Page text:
How to conduct difficult conversations

Written by: Helen Frostick | Published:
Image: Adobe Stock

All this year, National Leader of Education Helen Frostick is offering term-by-term advice for new headteachers to help them prioritise their work and reflect on areas for improvement and focus. This time, she focuses on one of the most challenging areas for new leaders – difficult conversations

At any time of year, difficult conversations will most probably top of the list of the concerns of most headteachers. Dealing with difficult conversations with staff can be the biggest challenge, regardless of experience.

These conversations are the stuff of sleepless nights. And not surprisingly: staff are a school’s greatest resource and the most expensive.

At times of staffing challenge, it is important to have up-to-date job descriptions and contracts. Paperwork needs to be reviewed, annually, as it serves as a recommitment to what the conditions of service are. These are non-negotiables.

At my school, St Mary Magdalen’s, reviewing job descriptions takes place in the first three weeks of the new school year but it is never too late to revisit them at any point in the year (this is also a good opportunity for staff to reread the Data Protection Policy too).

Taking action

There are many types of staffing challenge but, no matter what the problem, it is never an option to avoid the issue. A meeting should be set up with the staff member to determine the gravity of the situation. In this meeting, the first step will be to ascertain what is causing the issues in the first place.

In the first instance the way in can be one of support. If you can look to the long term and what you want to get out of the meeting and ultimately the service of the staff member then that can give you the confidence necessary to tackle the issues.

The sooner the action can take place the better, rather than letting anxiety build. Remember as well that the rest of the staff will look to you to act with strong leadership. Also, more critically, if the situation is heading towards capability or disciplinary it is better to take action earlier when the situation first arises, to help prevent a more serious situation developing. If it can be raised at an informal level, the problem may be resolved before becoming formal.

Preparation time

It is important to do your homework before meeting. If the staff member is unhappy about something in particular then take the time to assemble evidence to illustrate why the decision or change has been undertaken.

Keep it factual. For example, this could be regarding an unsuccessful application for an internal promotion or progression up the scale.

It is up to you whether you give advance warning of a meeting to allow the member of staff time to prepare too. In my experience, this gives it a more formal feel, so I would rather have an initial more informal meeting to see whether a problem can be nipped in the bud and then come back to it if necessary. To offer double meetings, as with challenging parents, gives the impression that you are prepared to put in the necessary time to reach a mutual conclusion.

The meeting structure

  1. Set the right tone, explain the purpose of the meeting, set out the structure of the meeting, agree standards of behaviour, adopt a calm and professional manner, and reassure the employee about confidentiality.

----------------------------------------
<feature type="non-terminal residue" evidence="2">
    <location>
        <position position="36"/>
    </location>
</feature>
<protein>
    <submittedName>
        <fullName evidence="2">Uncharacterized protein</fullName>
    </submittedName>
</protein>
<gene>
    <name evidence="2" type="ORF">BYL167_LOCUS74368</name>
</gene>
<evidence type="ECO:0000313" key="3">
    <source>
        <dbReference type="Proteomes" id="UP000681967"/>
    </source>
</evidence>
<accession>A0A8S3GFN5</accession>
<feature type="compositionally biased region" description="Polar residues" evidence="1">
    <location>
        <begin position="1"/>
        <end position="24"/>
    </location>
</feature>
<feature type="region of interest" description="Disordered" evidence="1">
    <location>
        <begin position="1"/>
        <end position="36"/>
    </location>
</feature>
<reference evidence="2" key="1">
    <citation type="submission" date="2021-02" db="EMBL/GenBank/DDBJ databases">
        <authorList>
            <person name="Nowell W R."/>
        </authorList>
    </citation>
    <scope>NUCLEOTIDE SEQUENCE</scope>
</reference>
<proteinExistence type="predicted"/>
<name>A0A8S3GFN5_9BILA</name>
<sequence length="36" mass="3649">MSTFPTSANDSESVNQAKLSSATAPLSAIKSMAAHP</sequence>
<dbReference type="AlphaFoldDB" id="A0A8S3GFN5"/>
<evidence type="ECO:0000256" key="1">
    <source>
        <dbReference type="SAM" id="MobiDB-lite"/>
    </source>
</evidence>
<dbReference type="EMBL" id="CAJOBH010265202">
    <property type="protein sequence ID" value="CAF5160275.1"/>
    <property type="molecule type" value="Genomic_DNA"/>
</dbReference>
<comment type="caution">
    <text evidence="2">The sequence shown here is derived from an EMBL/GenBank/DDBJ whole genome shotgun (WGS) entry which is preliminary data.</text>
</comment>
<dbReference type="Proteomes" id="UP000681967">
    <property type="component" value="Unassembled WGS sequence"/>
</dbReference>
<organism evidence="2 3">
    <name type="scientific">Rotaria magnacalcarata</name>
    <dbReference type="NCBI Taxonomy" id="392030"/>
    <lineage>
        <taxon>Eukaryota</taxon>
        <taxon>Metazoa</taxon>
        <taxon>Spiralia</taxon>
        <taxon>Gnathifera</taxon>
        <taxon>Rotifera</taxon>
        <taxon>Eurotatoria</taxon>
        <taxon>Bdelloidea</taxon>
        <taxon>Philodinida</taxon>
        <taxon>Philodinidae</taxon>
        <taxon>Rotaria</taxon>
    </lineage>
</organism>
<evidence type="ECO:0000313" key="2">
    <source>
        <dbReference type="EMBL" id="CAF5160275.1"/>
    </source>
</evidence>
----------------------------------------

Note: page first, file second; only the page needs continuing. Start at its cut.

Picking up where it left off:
2. State what the issues are and give examples and details.
  3. Ask for an explanation and listen well. Body language is important so lean forward and nod.
  4. Agree a way forward – reach agreement at the end of the meeting. However, avoid changing tack if the staff member does not agree.

During the conversation

It is best to be direct in what you are trying to say and to have clear action points. Explain that it is important to be honest in order to move forward. Say that it may prove uncomfortable to listen to the negatives. Acknowledge this.

Follow this by going over the key areas causing concern and the key points of the meeting. Do not go above five points if possible.

Give the member of staff the time to discuss the issues and make sure that he/she understands the points. Try hard not to look at the clock if the meeting starts to run over. It is a good idea to clear the diary for double the time you expect the meeting will last.
I have found it beneficial to practise what I intend to say beforehand with a senior member of staff such as the deputy headteacher.

Conversation style

As well as leaning forward and nodding, make eye contact and look directly at the speaker. Do not smile as it can appear patronising. Ask questions but do not interrupt. Make notes of key words as the meeting progresses. It can be beneficial to have a third party minute the meeting. The notes will be useful later.

Follow up

It is useful to summarise the meeting in a letter. This can include the action points and targets going forward. It is always useful to talk to professional bodies who specialise in these areas. For example, Acas would always suggest a follow up meeting to discuss improvements. The alternative might be that formal measures need to start. There is a great deal of helpful advice should this be the case.


It can be a goodwill gesture to invite the staff member to review the notes from the meeting to give them an opportunity to annotate the information recorded. This helps to establish a partnership as the next steps will be crucial in tackling the issues. It will be ideal to get buy in at this stage. Open communication is the key to reaching a positive resolution.

Referrals if appropriate

It could be that outside agencies can be involved to support the staff member (counsellors, occupational health, trade union etc). If the situation leads to a formal disciplinary, it is important that school leaders have offered support early on.

Further information & resources

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